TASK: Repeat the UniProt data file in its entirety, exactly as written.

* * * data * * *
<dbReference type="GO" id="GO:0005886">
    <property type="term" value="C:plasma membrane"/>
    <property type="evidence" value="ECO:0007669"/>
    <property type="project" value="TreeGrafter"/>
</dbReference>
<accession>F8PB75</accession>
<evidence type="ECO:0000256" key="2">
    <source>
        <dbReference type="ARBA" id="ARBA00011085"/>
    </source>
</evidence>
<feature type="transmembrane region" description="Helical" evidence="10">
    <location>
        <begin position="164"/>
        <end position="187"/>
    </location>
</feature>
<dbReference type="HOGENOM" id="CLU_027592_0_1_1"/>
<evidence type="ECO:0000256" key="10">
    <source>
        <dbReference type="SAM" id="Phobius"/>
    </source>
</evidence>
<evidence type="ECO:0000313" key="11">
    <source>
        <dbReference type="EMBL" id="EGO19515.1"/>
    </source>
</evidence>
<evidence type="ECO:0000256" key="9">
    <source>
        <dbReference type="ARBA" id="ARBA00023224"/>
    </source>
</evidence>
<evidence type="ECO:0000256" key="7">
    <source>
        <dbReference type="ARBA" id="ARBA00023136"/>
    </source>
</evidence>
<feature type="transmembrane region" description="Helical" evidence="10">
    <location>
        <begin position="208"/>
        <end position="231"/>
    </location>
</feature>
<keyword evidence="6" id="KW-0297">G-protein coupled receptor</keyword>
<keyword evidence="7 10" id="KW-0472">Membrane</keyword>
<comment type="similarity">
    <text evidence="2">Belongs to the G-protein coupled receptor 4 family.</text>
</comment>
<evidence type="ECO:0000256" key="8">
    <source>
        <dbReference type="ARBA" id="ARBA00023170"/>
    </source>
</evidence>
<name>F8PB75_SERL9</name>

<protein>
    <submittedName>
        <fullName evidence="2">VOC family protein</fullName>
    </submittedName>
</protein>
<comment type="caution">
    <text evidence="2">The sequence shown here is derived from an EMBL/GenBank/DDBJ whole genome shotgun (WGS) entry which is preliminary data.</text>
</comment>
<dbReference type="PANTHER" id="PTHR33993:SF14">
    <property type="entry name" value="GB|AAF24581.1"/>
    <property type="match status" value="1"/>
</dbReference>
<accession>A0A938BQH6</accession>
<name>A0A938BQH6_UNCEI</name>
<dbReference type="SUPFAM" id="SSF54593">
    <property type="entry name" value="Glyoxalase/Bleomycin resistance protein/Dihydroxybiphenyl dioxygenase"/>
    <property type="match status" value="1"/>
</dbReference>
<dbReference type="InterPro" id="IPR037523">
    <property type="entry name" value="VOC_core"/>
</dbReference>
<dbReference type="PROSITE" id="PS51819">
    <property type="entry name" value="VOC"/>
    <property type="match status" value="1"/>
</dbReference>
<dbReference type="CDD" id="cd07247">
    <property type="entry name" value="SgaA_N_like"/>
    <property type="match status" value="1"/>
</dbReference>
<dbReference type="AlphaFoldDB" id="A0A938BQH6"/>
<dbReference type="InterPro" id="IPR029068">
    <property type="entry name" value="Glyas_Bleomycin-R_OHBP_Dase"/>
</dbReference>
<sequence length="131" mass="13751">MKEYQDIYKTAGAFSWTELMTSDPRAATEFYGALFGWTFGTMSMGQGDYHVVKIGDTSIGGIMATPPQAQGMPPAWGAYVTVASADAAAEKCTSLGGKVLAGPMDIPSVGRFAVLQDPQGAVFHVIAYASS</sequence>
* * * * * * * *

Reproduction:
<dbReference type="GO" id="GO:0005886">
    <property type="term" value="C:plasma membrane"/>
    <property type="evidence" value="ECO:0007669"/>
    <property type="project" value="TreeGrafter"/>
</dbReference>
<accession>F8PB75</accession>
<evidence type="ECO:0000256" key="2">
    <source>
        <dbReference type="ARBA" id="ARBA00011085"/>
    </source>
</evidence>
<feature type="transmembrane region" description="Helical" evidence="10">
    <location>
        <begin position="164"/>
        <end position="187"/>
    </location>
</feature>
<dbReference type="HOGENOM" id="CLU_027592_0_1_1"/>
<evidence type="ECO:0000256" key="10">
    <source>
        <dbReference type="SAM" id="Phobius"/>
    </source>
</evidence>
<evidence type="ECO:0000313" key="11">
    <source>
        <dbReference type="EMBL" id="EGO19515.1"/>
    </source>
</evidence>
<evidence type="ECO:0000256" key="9">
    <source>
        <dbReference type="ARBA" id="ARBA00023224"/>
    </source>
</evidence>
<evidence type="ECO:0000256" key="7">
    <source>
        <dbReference type="ARBA" id="ARBA00023136"/>
    </source>
</evidence>
<feature type="transmembrane region" description="Helical" evidence="10">
    <location>
        <begin position="208"/>
        <end position="231"/>
    </location>
</feature>
<keyword evidence="6" id="KW-0297">G-protein coupled receptor</keyword>
<keyword evidence="7 10" id="KW-0472">Membrane</keyword>
<comment type="similarity">
    <text evidence="2">Belongs to the G-protein coupled receptor 4 family.</text>
</comment>
<evidence type="ECO:0000256" key="8">
    <source>
        <dbReference type="ARBA" id="ARBA00023170"/>
    </source>
</evidence>
<name>F8PB75_SERL9</name>

<protein>
    <submittedName>
        <fullName evidence="2">VOC family protein</fullName>
    </submittedName>
</protein>
<comment type="caution">
    <text evidence="2">The sequence shown here is derived from an EMBL/GenBank/DDBJ whole genome shotgun (WGS) entry which is preliminary data.</text>
</comment>
<dbReference type="PANTHER" id="PTHR33993:SF14">
    <property type="entry name" value="GB|AAF24581.1"/>
    <property type="match status" value="1"/>
</dbReference>
<accession>A0A938BQH6</accession>
<name>A0A938BQH6_UNCEI</name>
<dbReference type="SUPFAM" id="SSF54593">
    <property type="entry name" value="Glyoxalase/Bleomycin resistance protein/Dihydroxybiphenyl dioxygenase"/>
    <property type="match status" value="1"/>
</dbReference>
<dbReference type="InterPro" id="IPR037523">
    <property type="entry name" value="VOC_core"/>
</dbReference>
<dbReference type="PROSITE" id="PS51819">
    <property type="entry name" value="VOC"/>
    <property type="match status" value="1"/>
</dbReference>
<dbReference type="CDD" id="cd07247">
    <property type="entry name" value="SgaA_N_like"/>
    <property type="match status" value="1"/>
</dbReference>
<dbReference type="AlphaFoldDB" id="A0A938BQH6"/>
<dbReference type="InterPro" id="IPR029068">
    <property type="entry name" value="Glyas_Bleomycin-R_OHBP_Dase"/>
</dbReference>
<sequence length="131" mass="13751">MKEYQDIYKTAGAFSWTELMTSDPRAATEFYGALFGWTFGTMSMGQGDYHVVKIGDTSIGGIMATPPQAQGMPPAWGAYVTVASADAAAEKCTSLGGKVLAGPMDIPSVGRFAVLQDPQGAVFHVIAYASS</sequence>